and vote him off american idol!!!

    Mr. Geography (5.00 / 6) (#122)
    by Athena on Sat May 24, 2008 at 09:45:43 AM EST
    "How's it going Sunshine? Thank you. Thank you. Thank you. Thank you everybody. It's good to be in Sunshine!"

    --Barack Obama in Sunrise, Florida

    Off the ABC site today.


    He's not (5.00 / 1) (#164)
    by rnibs on Sat May 24, 2008 at 10:07:16 AM EST
    a very good listener from what I can tell.  He does stuff like this all the time.

    It's like with the 57 states thing.  It's not like it just rolled off his tongue.  I saw the tape and he actually paused to think about it and still came up with the number 57.  Stuff like this, and his inability to answer a question without saying "uh" several million times makes me think that claims that he's brilliant are wrong.  He's smart, but not brilliant.  Hillary's a lot smarter, imo, and can run cirlces around him on anything face-to-face.  That's why he won't meet her.  He's better at giving speeches, but not much else.  


    That's priceless!!!! Thanks (none / 0) (#129)
    by zfran on Sat May 24, 2008 at 09:48:32 AM EST
    for picking that up, Athena.

    It seems he's forgotten (none / 0) (#95)
    by rnibs on Sat May 24, 2008 at 09:31:08 AM EST
    about Appalachia and the Clinton wing of the Democratic party?

    Just (5.00 / 5) (#52)
    by Ga6thDem on Sat May 24, 2008 at 09:10:22 AM EST
    another example of Obama passing the buck to someone or something else. Nothing new here. It's been obvious to me for quite a while that he isn't a leader and it's not looking like he'll "grow" into one either.

    I find myself hitting complete and total and utter (5.00 / 3) (#77)
    by Militarytracy on Sat May 24, 2008 at 09:18:16 AM EST
    outrage. I find myself about to not play nice anymore and not really care either.

    Here's a song for Hillary supporters (5.00 / 2) (#96)
    by Big Tent Democrat on Sat May 24, 2008 at 09:31:13 AM EST
    The Isley Brothers  "Fight the Power" - the lyrics are great

    Time is truly wastin'

    There's no guarantee

    Smile's in the makin'

    You gotta fight the powers that be

    Got so many forces

    Stayin' on the scene

    Givin' up all around me

    Faces full a' pain

    I can't play my music

    They say my music's too loud

    I kept talkin about it

    I got the big run around

    When I rolled with the punches

    I got knocked on the ground

    With all this bullsh*t going down

    . . . I don't understand it

    People wanna see, ya

    Those that got the answers

    Red tape in the way

    . . . You gotta fight the powers that be

    If you & I can - we got the power

    Fight it, got the power fight it........baby, baby

    Fight it, fight the power

    It's a mystery (5.00 / 1) (#103)
    by Manuel on Sat May 24, 2008 at 09:34:22 AM EST
    Why won't he do what many of us see as beneficial for party unity and his campaign?  Does he fear that Hillary can still get the nomination?  Or is this just overkill?  Obama is very cautious.  Recall that in his first race he challenged the petitions of every other candidate to knock them off the ballot.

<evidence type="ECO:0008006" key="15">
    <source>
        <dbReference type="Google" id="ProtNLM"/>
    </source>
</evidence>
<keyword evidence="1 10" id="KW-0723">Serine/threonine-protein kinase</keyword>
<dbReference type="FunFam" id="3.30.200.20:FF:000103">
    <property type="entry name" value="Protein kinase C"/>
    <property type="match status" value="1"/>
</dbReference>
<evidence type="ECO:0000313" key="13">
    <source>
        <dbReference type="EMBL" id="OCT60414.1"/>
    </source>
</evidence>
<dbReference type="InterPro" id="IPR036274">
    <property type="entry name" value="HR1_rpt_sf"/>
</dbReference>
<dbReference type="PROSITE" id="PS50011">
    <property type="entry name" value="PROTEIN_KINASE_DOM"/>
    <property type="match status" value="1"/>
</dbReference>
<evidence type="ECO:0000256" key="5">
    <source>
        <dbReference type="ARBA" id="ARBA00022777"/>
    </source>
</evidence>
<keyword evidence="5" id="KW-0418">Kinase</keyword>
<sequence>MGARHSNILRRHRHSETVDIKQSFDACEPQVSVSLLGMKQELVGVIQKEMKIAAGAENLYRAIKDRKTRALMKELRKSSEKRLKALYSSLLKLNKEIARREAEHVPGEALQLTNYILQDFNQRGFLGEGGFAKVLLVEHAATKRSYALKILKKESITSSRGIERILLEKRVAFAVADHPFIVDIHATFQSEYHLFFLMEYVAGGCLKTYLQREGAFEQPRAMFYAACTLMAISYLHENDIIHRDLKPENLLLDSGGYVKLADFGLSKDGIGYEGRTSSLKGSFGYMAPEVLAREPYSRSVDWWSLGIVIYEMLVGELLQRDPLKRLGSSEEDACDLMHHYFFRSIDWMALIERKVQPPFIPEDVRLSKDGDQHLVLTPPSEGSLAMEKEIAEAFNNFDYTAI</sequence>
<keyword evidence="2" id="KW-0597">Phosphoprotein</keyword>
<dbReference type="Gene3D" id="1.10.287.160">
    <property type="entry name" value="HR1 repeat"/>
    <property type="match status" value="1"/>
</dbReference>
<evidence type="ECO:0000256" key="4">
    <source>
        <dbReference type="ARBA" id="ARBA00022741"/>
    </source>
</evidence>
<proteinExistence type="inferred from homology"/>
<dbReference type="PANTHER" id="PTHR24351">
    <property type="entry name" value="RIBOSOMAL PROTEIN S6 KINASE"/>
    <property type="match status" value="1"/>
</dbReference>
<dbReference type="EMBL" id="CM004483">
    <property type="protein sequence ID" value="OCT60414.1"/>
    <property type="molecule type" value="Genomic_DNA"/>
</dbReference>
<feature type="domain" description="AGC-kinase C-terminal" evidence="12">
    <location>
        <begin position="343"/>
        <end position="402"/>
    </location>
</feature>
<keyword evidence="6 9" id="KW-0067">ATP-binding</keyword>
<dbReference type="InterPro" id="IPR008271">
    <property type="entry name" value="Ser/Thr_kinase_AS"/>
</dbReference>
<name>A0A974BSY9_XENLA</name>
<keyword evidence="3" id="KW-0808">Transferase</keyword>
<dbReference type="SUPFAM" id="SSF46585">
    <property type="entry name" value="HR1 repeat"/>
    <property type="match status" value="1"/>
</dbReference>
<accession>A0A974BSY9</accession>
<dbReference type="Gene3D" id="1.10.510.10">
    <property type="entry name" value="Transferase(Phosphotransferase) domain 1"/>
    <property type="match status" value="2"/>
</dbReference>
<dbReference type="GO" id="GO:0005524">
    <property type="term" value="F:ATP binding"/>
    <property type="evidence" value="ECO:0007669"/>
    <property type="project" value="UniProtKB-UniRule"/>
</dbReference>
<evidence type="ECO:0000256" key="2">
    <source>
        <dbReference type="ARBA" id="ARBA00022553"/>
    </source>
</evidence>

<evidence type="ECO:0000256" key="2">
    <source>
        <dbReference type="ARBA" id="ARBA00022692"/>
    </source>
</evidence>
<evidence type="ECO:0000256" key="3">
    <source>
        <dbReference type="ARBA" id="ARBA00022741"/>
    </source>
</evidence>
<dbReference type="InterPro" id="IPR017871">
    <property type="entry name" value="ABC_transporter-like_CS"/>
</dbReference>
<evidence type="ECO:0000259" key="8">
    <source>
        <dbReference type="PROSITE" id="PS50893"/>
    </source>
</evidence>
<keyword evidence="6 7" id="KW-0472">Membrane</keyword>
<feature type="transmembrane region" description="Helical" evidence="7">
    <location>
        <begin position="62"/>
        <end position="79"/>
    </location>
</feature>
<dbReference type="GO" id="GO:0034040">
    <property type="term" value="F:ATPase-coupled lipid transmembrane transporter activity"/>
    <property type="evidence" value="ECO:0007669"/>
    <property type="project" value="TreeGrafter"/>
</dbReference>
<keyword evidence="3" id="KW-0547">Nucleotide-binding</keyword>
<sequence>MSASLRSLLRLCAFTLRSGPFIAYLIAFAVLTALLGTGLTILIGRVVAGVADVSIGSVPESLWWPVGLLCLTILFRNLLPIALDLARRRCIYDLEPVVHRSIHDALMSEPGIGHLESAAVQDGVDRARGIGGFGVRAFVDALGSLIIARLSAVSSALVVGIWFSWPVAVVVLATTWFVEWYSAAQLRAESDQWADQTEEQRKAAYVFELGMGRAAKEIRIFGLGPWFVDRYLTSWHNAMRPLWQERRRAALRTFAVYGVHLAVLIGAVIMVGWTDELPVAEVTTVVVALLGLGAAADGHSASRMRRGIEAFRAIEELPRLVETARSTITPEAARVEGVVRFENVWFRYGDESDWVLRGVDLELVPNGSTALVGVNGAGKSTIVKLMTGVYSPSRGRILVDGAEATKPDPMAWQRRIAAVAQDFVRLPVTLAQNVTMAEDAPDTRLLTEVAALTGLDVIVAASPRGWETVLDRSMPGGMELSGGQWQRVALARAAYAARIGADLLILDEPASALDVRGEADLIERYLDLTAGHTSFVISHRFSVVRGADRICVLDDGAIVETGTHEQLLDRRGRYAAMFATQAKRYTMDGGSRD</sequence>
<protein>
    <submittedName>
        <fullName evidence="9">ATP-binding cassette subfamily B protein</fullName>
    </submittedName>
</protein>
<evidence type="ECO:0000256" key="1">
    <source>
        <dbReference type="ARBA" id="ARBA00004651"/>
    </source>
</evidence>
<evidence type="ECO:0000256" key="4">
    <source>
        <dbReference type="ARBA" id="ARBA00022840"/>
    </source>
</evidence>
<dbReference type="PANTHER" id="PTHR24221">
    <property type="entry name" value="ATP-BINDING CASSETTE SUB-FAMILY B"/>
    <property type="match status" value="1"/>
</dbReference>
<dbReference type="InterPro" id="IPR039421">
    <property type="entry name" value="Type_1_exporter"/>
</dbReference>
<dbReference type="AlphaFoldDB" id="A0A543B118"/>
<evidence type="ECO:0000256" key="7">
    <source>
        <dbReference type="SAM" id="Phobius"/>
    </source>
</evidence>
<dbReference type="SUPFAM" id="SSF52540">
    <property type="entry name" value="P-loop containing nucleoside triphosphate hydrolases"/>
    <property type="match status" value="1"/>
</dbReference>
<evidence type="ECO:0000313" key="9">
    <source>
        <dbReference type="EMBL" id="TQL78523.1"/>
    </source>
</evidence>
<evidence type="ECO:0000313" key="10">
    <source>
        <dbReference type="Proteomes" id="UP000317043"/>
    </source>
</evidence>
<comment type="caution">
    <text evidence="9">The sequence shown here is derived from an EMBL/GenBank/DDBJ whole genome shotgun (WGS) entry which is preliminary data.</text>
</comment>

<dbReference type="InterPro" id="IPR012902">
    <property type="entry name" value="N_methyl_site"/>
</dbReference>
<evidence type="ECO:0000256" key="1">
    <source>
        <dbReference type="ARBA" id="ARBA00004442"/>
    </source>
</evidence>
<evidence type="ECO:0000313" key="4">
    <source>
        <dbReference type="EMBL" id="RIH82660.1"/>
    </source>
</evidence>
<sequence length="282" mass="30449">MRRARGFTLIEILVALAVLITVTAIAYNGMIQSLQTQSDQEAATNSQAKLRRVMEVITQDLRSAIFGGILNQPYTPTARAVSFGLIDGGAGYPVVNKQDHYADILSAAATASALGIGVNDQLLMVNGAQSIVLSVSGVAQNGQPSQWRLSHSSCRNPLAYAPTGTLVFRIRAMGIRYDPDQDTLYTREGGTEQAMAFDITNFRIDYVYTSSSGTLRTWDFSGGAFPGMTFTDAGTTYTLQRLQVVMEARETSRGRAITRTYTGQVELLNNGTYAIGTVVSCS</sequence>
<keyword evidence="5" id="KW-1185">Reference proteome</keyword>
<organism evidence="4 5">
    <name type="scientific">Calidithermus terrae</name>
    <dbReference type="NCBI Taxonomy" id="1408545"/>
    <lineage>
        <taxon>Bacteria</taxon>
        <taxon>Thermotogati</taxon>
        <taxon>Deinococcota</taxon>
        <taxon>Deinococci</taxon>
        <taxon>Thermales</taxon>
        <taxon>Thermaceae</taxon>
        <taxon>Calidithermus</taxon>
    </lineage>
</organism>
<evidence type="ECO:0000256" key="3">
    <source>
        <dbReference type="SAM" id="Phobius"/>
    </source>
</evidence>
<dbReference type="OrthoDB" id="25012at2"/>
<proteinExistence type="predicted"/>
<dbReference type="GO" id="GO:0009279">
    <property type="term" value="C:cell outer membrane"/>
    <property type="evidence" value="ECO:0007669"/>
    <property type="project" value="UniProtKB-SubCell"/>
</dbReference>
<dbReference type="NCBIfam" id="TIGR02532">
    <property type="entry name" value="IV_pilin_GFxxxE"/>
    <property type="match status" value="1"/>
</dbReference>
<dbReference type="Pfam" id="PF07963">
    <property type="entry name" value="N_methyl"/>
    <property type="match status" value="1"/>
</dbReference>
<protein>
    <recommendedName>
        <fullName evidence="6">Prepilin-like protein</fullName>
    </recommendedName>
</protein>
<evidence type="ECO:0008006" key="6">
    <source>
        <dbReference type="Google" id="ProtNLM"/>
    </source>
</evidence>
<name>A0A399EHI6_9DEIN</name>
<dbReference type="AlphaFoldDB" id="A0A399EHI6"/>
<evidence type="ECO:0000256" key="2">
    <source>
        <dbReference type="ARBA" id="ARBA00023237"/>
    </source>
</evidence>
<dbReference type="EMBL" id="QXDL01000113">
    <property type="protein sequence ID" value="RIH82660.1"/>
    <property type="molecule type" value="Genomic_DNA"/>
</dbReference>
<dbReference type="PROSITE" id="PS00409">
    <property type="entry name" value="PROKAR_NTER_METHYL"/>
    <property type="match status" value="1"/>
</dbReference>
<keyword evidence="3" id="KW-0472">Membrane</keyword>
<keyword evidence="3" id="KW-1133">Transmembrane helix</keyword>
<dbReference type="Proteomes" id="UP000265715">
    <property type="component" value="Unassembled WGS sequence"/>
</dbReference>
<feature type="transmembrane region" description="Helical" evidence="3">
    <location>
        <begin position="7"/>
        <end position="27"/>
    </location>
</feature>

We need a thread (5.00 / 1) (#110)
    by Stellaaa on Sat May 24, 2008 at 09:39:41 AM EST
    for DNC rules committee predictions.  How can we predict what the great wise ones will decide?  

    Time yet for that (5.00 / 1) (#112)
    by Big Tent Democrat on Sat May 24, 2008 at 09:41:07 AM EST
    We will have a Recount! viewing party tomorrow though.

    Awesome... (5.00 / 2) (#120)
    by Stellaaa on Sat May 24, 2008 at 09:45:17 AM EST
    but remember the time zone thing, don't give away the ending.  

    Heh (none / 0) (#134)
    by Big Tent Democrat on Sat May 24, 2008 at 09:48:59 AM EST
    I have to hand it (5.00 / 1) (#182)
    by rnibs on Sat May 24, 2008 at 10:19:33 AM EST
    to BTD.  A lot of Obama supporters want to block FL and MI.  I remember 2000.  I wanted Gore to win, but only if he truly did.  Then we got that travesty of a recount.

    My Mom was at my brother's in Dallas.  He and his friends all were Bushies, and she said only one of them (and sadly, it wasn't my brother) said that he wanted Bush, but only if he really did win.  

    I'm glad I'll be able to watch Recount without feeling hypocritical.  Even if roles were switched, I'd want it in.

    Wish there were re-votes.  Even if they are seated, there will always be questions.


    Recount (none / 0) (#127)
    by Athena on Sat May 24, 2008 at 09:47:14 AM EST
    Good. I was hoping for that.

    there will be no organizing to be against Obama, if he is the nominee, and/or for McCain here.

    but-but-but (5.00 / 3) (#116)
    by Kathy on Sat May 24, 2008 at 09:43:22 AM EST
    we've already printed  up the tee shirts and gotten some of those little rubber bracelets everybody wears!

    I got my buttons (5.00 / 4) (#124)
    by Stellaaa on Sat May 24, 2008 at 09:46:22 AM EST
    "hicks and chicks  together again"  

    LOL! (5.00 / 5) (#145)
    by Dr Molly on Sat May 24, 2008 at 09:55:22 AM EST
    rubes and boobs?

    My husband suggested (5.00 / 4) (#147)
    by samanthasmom on Sat May 24, 2008 at 09:56:58 AM EST
    P.O.W.'s for McCain  (P!ssed off women)

    OMG, I really do have a silly button maker (none / 0) (#144)
    by Militarytracy on Sat May 24, 2008 at 09:54:48 AM EST
    around here that my teenager left behind.  I live in Alabama.  You don't have a copyright.  

    No... (5.00 / 1) (#146)
    by Stellaaa on Sat May 24, 2008 at 09:56:37 AM EST
    go ahead and send me one.

    Are the bracelets matching? (5.00 / 2) (#135)